the isolation rate of manganese in the lithium-manganese compound oxide in relation to cobalt of the lithium-nickel-manganese-cobalt compound oxide is 1% or less.
13. The lithium secondary battery according to claim 12, wherein the lithium-manganese compound oxide is Li2MnO3.
Description
BACKGROUND OF THE INVENTION

1. Field of the Invention

The present invention relates to lithium secondary batteries.

2. Background Art

Recently, lithium secondary batteries each have a high energy density and a high voltage, and accordingly are widely used as power sources for personal computers, mobile devices and the like. Additionally, lithium secondary batteries are promising as power sources for environment-friendly electric vehicles and hybrid electric vehicles.

In Patent Document 1, an attempt has been made to improve the capacity retention rate by using a cathode material concomitantly including a LiMO2-type compound oxide having the α-NaFeO2 structure and Li2MnO3. This cathode material is less than 0.04 in the ratio (s/m) of the diffraction peak intensity (s) at a diffraction angle of 2θ=21±1.5° to the diffraction peak intensity (m) at a diffraction angle of 2θ=18.6±0.3° in a chart of the X-ray diffraction using the Cu Kα line, and Patent Document 1 discloses that this cathode material displays a high charge-discharge cycle performance.

[Patent Document 1] WO2003/044881

SUMMARY OF THE INVENTION

Lithium secondary batteries are each required to have a further longer life, a further higher power density and a further lower cost, for the purpose of being used in vehicles.

The present invention has been achieved from the viewpoint that, in particular, lithium secondary batteries to be used in vehicles are each required to have a further longer life. Examples of the index of the long life may include a usable period of 10 years or longer, or a capacity retention rate after 1000 cycles of 85% or more.

The present invention is a lithium secondary battery including a cathode capable of storing and releasing lithium and an anode capable of storing and releasing lithium, the cathode including a lithium-nickel-manganese-cobalt compound oxide having a layered crystal structure and a lithium-manganese compound oxide having a layered crystal structure distributed in the lithium-nickel-manganese-cobalt compound oxide.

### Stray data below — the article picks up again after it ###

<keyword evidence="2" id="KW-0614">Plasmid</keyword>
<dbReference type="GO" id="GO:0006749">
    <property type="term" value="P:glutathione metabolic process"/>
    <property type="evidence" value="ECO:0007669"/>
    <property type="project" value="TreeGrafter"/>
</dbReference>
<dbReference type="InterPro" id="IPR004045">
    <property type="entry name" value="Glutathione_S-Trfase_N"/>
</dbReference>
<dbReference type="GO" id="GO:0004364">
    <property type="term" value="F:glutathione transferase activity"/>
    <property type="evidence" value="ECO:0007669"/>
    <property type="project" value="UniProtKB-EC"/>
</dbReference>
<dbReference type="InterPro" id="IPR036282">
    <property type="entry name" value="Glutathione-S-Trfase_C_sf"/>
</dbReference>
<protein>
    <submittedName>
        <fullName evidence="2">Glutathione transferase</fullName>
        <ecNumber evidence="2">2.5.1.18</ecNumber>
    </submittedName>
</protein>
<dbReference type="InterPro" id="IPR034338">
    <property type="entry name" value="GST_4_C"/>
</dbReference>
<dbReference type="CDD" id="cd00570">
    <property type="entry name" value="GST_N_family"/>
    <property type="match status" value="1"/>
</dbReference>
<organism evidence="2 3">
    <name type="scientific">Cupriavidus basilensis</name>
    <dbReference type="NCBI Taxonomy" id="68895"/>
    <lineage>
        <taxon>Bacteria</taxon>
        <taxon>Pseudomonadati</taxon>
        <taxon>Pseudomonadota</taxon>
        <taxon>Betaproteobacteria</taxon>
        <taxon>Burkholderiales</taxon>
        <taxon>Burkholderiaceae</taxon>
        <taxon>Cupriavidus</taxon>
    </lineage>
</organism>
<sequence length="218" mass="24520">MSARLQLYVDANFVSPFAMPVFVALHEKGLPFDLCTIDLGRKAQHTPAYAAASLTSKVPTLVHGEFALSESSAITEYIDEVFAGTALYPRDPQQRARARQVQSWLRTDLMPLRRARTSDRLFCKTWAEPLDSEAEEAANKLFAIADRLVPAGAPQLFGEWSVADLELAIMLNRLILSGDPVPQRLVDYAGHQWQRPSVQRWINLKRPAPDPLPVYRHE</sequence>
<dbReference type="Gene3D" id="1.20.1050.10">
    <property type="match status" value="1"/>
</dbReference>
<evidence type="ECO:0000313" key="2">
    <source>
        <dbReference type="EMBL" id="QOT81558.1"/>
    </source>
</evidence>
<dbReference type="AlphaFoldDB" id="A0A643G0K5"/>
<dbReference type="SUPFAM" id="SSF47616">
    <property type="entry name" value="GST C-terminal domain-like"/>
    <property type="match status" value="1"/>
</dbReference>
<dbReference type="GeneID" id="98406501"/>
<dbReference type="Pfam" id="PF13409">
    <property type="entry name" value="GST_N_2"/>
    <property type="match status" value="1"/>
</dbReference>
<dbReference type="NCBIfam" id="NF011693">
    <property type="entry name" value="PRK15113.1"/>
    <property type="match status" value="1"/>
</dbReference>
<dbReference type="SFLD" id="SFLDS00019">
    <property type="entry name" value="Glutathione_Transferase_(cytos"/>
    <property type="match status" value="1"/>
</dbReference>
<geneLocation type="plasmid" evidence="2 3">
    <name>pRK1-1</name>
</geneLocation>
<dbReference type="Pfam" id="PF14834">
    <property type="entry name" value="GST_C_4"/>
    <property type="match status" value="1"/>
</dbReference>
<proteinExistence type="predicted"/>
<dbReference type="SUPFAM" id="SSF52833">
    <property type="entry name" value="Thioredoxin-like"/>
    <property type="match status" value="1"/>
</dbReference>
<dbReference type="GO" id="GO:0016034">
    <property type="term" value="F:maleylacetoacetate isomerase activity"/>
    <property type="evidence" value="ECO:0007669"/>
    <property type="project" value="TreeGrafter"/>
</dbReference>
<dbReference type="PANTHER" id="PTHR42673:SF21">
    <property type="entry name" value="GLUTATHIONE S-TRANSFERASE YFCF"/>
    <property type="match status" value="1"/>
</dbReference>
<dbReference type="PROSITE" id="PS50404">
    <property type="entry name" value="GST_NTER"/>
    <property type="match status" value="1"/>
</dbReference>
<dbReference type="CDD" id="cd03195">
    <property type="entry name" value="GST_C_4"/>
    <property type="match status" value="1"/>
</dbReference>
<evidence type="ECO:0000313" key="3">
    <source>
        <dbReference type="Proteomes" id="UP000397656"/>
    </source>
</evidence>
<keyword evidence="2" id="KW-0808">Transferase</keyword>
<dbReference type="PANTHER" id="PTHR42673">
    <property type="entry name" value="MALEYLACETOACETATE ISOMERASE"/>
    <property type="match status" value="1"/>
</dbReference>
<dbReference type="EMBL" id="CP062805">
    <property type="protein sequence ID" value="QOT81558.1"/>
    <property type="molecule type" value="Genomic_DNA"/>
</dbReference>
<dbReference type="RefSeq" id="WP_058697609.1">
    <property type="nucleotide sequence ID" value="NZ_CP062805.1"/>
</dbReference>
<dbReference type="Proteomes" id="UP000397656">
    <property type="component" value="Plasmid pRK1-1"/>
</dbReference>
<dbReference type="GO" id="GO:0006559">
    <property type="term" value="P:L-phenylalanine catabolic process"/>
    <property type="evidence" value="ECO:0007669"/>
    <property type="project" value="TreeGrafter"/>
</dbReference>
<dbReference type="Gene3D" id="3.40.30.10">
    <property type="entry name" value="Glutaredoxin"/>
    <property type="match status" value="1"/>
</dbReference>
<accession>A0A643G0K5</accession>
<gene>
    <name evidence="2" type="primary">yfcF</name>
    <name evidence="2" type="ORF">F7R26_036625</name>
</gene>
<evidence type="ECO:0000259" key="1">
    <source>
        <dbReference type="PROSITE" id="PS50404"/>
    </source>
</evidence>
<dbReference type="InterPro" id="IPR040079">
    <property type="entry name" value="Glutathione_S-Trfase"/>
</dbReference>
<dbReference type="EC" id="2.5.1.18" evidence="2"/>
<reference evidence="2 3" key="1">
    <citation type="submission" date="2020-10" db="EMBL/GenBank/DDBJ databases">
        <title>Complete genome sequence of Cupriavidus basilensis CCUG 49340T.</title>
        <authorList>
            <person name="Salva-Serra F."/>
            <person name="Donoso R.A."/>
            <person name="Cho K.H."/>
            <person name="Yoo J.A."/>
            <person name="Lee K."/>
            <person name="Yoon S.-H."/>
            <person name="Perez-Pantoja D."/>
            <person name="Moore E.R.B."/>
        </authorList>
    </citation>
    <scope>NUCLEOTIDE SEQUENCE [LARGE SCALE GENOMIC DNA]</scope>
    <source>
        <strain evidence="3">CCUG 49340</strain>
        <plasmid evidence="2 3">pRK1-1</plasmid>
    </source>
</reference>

Additionally, the lithium-manganese compound oxide is preferably Li2MnO3.

The “distribution” as referred to in the present invention means the formation of the lithium-manganese compound oxide in the interface between the primary particles of the lithium-nickel-manganese-cobalt compound oxide wherein the primary particles of the lithium-nickel-manganese-cobalt compound oxide agglomerate into secondary particles, and further means the formation of the lithium-manganese compound oxide in the interior of the crystal of the lithium-nickel-manganese-cobalt compound oxide.

The lithium secondary battery of the present invention can be made to have a long life.

BRIEF DESCRIPTION OF THE DRAWINGS

FIG. 1 is a schematic sectional view of a lithium secondary battery;

FIG. 2 is a chart of an X-ray diffraction measurement using the Cu Kα line;

FIG. 3 is a graph showing a relation between a diffraction intensity ratio and a volume variation rate; and

FIG. 4 is a schematic diagram showing a secondary battery system.

DETAILED DESCRIPTION OF THE PREFERRED EMBODIMENTS

One embodiment to implement the present invention is described below.

FIG. 1 is a view schematically showing the sectional shape of a lithium secondary battery.

In the lithium secondary battery, a cathode 1 and an anode 2 sandwich a separator 3 therebetween. The cathode 1, the anode 2 and the separator 3 are rolled and sealed in a stainless-steel or aluminum battery can 4 along with a nonaqueous electrolyte. A cathode lead 7 is formed for the cathode 1 and an anode lead 5 is formed for the anode 2 to take out the electric current. Insulating plates 9 are formed respectively between the cathode 1 and the anode lead 5 and between the anode 2 and the cathode lead 7. Between the battery can 4 in contact with the anode lead 5 and a cap 6 in contact with the cathode lead 7, there is formed a packing 8 to separate the plus electrode and the minus electrode from each other as well as to prevent the electrolyte leakage.

The cathode 1 is formed by coating a cathode material on a current collector made of aluminum or the like. The cathode material includes an active material contributing to the storage and release of lithium, a conducting agent, a binder and the like.

The anode 2 is formed by coating an anode material on a current collector made of copper or the like. The anode material includes an active material contributing to the storage and release of lithium, a conducting agent, a binder and the like. As the active materials of the anode 2, carbon materials such as amorphous carbon, graphite and a mixture of amorphous carbon and graphite are used.